more adjacent pairs of carbon atoms joined by a double bond Monounsaturated fatty acidsone double bond Polyunsaturated fatty acidsmore than one double bond Copyright 2005 Brooks/Cole Thomson Learning Biology, Seventh Edition CHAPTER 3 The Chemistry of Life: Organic Compounds

Phospholipids Amphipathic lipids Two ends differ physically and chemically Uniquely suited to function as fundamental components of cell membranes Copyright 2005 Brooks/Cole Thomson Learning Biology, Seventh Edition

CHAPTER 3 The Chemistry of Life: Organic Compounds A phospholipid and a phospholipid bilayer Copyright 2005 Brooks/Cole Thomson Learning Biology, Seventh Edition CHAPTER 3 The Chemistry of Life: Organic Compounds Carotenoids

Orange and yellow plant pigments Classified with lipids Play a role in photosynthesis Consist of isoprene units Animals convert to vitamin A Copyright 2005 Brooks/Cole Thomson Learning Biology, Seventh Edition CHAPTER 3 The Chemistry of Life: Organic Compounds

Isoprenederived compounds Copyright 2005 Brooks/Cole Thomson Learning Biology, Seventh Edition CHAPTER 3 The Chemistry of Life: Organic Compounds Steroid Carbon atoms in four attached

rings Consist of isoprene units Cholesterol, bile salts, etc. Involved in regulating metabolism Copyright 2005 Brooks/Cole Thomson Learning Biology, Seventh Edition CHAPTER 3 The Chemistry of Life: Organic Compounds Proteins

Macromolecules composed of amino acids Most versatile cell components Most enzymes are proteins Proteins largely determine what a cell looks like and how it functions Copyright 2005 Brooks/Cole Thomson Learning Biology, Seventh Edition CHAPTER 3 The Chemistry of Life: Organic Compounds

Copyright 2005 Brooks/Cole Thomson Learning Biology, Seventh Edition CHAPTER 3 The Chemistry of Life: Organic Compounds Four levels of organization Primary structure is the amino acid sequence Secondary structure results from hydrogen bonding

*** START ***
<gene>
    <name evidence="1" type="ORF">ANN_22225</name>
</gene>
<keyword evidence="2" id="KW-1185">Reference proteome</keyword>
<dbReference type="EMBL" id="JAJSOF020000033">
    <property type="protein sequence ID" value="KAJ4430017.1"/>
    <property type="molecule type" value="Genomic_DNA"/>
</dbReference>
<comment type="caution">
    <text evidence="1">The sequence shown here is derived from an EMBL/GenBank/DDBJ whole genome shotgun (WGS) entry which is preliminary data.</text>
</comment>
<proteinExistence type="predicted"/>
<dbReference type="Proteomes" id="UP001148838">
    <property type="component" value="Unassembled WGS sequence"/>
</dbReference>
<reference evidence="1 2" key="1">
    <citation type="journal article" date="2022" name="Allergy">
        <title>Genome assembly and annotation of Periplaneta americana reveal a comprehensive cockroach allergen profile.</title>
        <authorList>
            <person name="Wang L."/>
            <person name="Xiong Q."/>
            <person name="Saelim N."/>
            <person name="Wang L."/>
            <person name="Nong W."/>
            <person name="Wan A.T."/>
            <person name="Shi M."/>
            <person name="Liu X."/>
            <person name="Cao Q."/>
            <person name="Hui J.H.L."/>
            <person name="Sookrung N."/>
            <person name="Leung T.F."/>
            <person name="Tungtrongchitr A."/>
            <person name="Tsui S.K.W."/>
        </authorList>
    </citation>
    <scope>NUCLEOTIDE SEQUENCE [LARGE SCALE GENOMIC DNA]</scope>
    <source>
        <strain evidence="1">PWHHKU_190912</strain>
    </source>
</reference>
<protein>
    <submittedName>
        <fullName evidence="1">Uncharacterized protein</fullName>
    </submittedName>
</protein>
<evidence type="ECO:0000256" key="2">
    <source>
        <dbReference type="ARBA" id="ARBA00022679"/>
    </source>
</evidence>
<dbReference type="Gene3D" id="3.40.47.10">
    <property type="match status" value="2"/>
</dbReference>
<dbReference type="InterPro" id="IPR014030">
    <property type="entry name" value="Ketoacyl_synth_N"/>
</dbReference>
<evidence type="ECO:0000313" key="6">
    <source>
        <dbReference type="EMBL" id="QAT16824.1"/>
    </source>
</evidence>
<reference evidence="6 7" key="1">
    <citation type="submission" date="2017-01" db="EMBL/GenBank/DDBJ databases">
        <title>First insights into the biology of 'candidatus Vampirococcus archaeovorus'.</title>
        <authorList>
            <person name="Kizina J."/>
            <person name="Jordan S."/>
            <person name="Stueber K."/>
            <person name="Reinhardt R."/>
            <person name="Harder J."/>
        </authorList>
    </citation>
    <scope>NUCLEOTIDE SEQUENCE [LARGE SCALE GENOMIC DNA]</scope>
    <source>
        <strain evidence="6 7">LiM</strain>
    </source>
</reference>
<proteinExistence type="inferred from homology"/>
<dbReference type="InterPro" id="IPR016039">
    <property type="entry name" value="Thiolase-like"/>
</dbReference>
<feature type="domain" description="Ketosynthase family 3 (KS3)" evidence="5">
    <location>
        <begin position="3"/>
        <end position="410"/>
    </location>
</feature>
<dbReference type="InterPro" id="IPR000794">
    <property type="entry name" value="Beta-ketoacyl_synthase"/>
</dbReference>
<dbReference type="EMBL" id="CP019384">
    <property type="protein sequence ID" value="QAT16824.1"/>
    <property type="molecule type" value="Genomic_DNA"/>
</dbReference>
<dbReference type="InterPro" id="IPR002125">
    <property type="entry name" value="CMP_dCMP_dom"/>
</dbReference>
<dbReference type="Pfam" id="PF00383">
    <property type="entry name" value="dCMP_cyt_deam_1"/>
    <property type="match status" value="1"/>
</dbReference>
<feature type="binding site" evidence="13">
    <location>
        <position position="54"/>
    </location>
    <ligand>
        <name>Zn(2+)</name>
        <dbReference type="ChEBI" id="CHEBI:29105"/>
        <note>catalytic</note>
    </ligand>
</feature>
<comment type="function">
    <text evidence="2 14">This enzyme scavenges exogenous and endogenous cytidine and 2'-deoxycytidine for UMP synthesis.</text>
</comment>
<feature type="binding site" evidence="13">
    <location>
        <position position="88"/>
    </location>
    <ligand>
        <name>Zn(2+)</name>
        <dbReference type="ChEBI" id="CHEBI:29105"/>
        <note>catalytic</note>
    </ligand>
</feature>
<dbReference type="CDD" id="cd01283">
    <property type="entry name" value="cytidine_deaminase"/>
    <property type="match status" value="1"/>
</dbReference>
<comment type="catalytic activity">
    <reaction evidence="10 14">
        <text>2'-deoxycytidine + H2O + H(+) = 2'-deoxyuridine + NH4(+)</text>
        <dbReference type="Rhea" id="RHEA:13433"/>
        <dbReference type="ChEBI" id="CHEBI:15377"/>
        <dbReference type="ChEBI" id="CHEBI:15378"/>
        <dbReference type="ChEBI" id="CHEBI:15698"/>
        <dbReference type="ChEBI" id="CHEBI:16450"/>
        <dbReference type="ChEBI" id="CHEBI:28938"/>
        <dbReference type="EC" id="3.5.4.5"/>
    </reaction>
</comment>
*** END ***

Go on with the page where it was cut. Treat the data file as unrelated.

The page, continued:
Tertiary structure depends on interactions among side chains Quaternary structure results from interactions among polypeptides Copyright 2005 Brooks/Cole Thomson Learning Biology, Seventh Edition CHAPTER 3 The Chemistry of Life: Organic Compounds Primary structure of a polypeptide

Copyright 2005 Brooks/Cole Thomson Learning Biology, Seventh Edition CHAPTER 3 The Chemistry of Life: Organic Compounds Secondary structure of a protein Copyright 2005 Brooks/Cole Thomson Learning

Biology, Seventh Edition CHAPTER 3 The Chemistry of Life: Organic Compounds Tertiary structure of a protein Copyright 2005 Brooks/Cole Thomson Learning Biology, Seventh Edition

CHAPTER 3 The Chemistry of Life: Organic Compounds Quaternary structure of a protein Copyright 2005 Brooks/Cole Thomson Learning Biology, Seventh Edition CHAPTER 3 The Chemistry of Life: Organic Compounds

Nucleic acids Transmit hereditary information Determine what proteins a cell manufactures Two classes found in cells Ribonucleic acid (RNA) Deoxyribonucleic acid (DNA) Polymers of nucleotides Copyright 2005 Brooks/Cole Thomson Learning Biology, Seventh Edition

CHAPTER 3 The Chemistry of Life: Organic Compounds Components of nucleotides Five-carbon sugar Deoxyribose (DNA) Ribose (RNA) One or more phosphate groups Nitrogenous base of either a double-ring purine or a single-ring pyrimidine

Copyright 2005 Brooks/Cole Thomson Learning Biology, Seventh Edition CHAPTER 3 The Chemistry of Life: Organic Compounds Components of nucleotides Copyright 2005 Brooks/Cole Thomson Learning Biology, Seventh Edition

CHAPTER 3 The Chemistry of Life: Organic Compounds RNA, a nucleic acid Copyright 2005 Brooks/Cole Thomson Learning Biology, Seventh Edition CHAPTER 3 The Chemistry of Life: Organic Compounds

Classes of biologically important organic compounds Copyright 2005 Brooks/Cole Thomson Learning